I hoped the environmentalists were satisfied, at that point. They had succeeded in reducing recreational opportunities for local residents who enjoy taking a spin on their dirt bikes -- and maybe, occasionally, kicking up some dust in the process.

However, the closure did nothing in terms of environmental protection. That's because the dirt bikes were doing nothing in the way of environmental damage in the first place. In fact, what they did mostly was to help keep the trails open and free of vegetation -- benefiting those of us who just like to take a stroll through the forest and not get thorns in our socks.

I don't know which environmental group or groups were specifically responsible for the Coconino National Forest closures -- it wasn't clear, from the materials I got from the Forest Service, why they were closing the acreage. (I did take advantage of the opportunity to submit comments to the USFS district office, during the public-comment period that preceded the closure. They didn't listen, but I did get my comments in.) In the Flagstaff area, there are a lot of tree-hugging groups -- and some of them do good things; the Sierra Club, for instance, was a major player in the successful movement to close a pumice mine on one of the San Francisco Peaks a couple of years ago.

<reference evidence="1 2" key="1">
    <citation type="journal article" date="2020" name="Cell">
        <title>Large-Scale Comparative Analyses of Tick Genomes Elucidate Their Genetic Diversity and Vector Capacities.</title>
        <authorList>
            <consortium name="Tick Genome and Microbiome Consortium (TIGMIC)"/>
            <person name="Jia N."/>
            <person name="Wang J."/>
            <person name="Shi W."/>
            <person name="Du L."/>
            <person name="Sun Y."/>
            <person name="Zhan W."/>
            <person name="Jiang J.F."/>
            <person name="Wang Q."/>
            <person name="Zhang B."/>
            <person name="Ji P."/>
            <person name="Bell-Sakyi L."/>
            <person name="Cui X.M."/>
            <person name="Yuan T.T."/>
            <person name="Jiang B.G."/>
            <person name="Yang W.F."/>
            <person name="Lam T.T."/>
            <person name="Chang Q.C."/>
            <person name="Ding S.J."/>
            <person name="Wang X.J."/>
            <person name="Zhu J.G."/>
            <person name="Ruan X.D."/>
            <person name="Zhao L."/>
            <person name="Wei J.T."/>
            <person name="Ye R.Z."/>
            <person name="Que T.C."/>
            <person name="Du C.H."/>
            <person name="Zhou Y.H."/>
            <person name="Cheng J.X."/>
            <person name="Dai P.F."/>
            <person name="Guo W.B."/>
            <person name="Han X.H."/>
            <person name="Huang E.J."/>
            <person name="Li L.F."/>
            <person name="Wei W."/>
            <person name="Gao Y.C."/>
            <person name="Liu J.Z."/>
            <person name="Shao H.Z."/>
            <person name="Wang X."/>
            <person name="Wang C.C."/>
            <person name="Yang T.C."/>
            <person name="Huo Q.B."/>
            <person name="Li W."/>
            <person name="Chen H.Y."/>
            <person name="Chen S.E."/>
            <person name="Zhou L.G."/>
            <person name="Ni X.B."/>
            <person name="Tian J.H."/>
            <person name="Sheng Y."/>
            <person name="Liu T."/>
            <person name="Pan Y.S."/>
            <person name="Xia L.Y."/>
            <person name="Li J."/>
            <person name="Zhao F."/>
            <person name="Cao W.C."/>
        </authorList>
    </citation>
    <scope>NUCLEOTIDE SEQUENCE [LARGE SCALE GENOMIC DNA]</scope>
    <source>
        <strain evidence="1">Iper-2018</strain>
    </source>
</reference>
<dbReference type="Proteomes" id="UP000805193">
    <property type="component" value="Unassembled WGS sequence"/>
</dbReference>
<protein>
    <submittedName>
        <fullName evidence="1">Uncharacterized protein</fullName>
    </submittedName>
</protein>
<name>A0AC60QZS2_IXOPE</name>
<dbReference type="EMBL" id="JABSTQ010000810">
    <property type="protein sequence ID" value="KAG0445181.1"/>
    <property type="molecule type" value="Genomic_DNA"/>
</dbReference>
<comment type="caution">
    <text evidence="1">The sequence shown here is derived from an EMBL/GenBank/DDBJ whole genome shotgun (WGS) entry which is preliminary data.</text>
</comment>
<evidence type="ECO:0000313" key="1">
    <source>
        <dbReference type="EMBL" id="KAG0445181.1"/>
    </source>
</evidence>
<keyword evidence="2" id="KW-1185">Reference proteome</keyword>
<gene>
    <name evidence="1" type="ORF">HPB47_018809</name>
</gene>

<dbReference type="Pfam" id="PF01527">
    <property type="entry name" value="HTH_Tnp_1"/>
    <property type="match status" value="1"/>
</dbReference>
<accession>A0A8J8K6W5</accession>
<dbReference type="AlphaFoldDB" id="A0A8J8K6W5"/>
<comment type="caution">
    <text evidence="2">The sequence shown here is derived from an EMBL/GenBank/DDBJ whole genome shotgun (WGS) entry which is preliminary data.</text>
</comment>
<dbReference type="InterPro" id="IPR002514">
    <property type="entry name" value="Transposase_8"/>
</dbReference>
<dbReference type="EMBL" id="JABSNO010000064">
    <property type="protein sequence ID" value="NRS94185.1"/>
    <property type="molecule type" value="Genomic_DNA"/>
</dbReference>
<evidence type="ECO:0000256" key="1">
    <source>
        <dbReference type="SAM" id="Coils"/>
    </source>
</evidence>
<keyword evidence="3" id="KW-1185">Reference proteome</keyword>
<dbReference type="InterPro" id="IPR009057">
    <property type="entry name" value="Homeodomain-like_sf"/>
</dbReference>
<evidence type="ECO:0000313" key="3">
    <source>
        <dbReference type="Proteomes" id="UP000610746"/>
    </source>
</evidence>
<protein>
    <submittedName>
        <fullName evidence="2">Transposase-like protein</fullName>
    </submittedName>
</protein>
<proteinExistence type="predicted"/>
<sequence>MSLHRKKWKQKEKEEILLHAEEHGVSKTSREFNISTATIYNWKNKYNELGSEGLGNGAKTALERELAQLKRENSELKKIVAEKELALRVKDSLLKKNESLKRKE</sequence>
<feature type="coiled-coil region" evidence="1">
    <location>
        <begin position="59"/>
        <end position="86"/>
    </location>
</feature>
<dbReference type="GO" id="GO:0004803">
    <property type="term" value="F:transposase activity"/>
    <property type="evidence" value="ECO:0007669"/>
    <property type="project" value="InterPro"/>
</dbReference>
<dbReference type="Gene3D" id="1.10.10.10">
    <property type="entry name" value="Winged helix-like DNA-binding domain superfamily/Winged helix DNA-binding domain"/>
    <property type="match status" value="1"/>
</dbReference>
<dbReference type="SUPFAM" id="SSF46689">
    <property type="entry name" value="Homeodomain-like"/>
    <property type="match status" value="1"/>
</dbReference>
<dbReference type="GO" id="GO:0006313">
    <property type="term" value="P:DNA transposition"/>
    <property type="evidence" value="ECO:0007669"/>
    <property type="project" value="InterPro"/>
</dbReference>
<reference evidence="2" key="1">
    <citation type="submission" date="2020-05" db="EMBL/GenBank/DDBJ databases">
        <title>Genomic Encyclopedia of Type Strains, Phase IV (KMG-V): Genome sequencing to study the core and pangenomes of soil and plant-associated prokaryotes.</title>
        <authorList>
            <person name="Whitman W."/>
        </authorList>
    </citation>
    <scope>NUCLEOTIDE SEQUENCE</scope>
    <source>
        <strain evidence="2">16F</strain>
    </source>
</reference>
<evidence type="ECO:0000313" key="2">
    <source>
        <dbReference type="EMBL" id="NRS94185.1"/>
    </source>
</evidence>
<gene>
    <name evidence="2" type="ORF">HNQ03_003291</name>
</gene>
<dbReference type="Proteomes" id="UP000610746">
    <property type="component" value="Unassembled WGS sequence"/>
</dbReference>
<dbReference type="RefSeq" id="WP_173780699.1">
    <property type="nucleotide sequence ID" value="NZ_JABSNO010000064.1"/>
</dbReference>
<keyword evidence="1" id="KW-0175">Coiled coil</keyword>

However, I think what's going on here is environmental politics, not environmental protection. The Forest Service knows that off-highway vehicle (OHV) recreation is a politically incorrect activity -- it seems obvious (there's that word again) that OHVs are bad for the forest, and that they cause erosion as well as air and noise pollution. No one likes them, except for the people who ride them.

That being the case, closing huge areas of National Forest land is an easy, cost-free way for the USFS to score political points and get the environmental groups off its back.

Grip it and rip it!

But apparently, merely closing the forest trails wasn't enough. So last fall, the Forest Service went further. One day, when I took the dogs for a walk in the forest, I came to what you see here; namely, the end of the road:

ripped-up dirt road

As you can see, some sort of enormous piece of equipment was brought in, to rip up the dirt road and render it unusable. Where the road used to look like this,

it now looks like this:

impassable ripped-up dirt road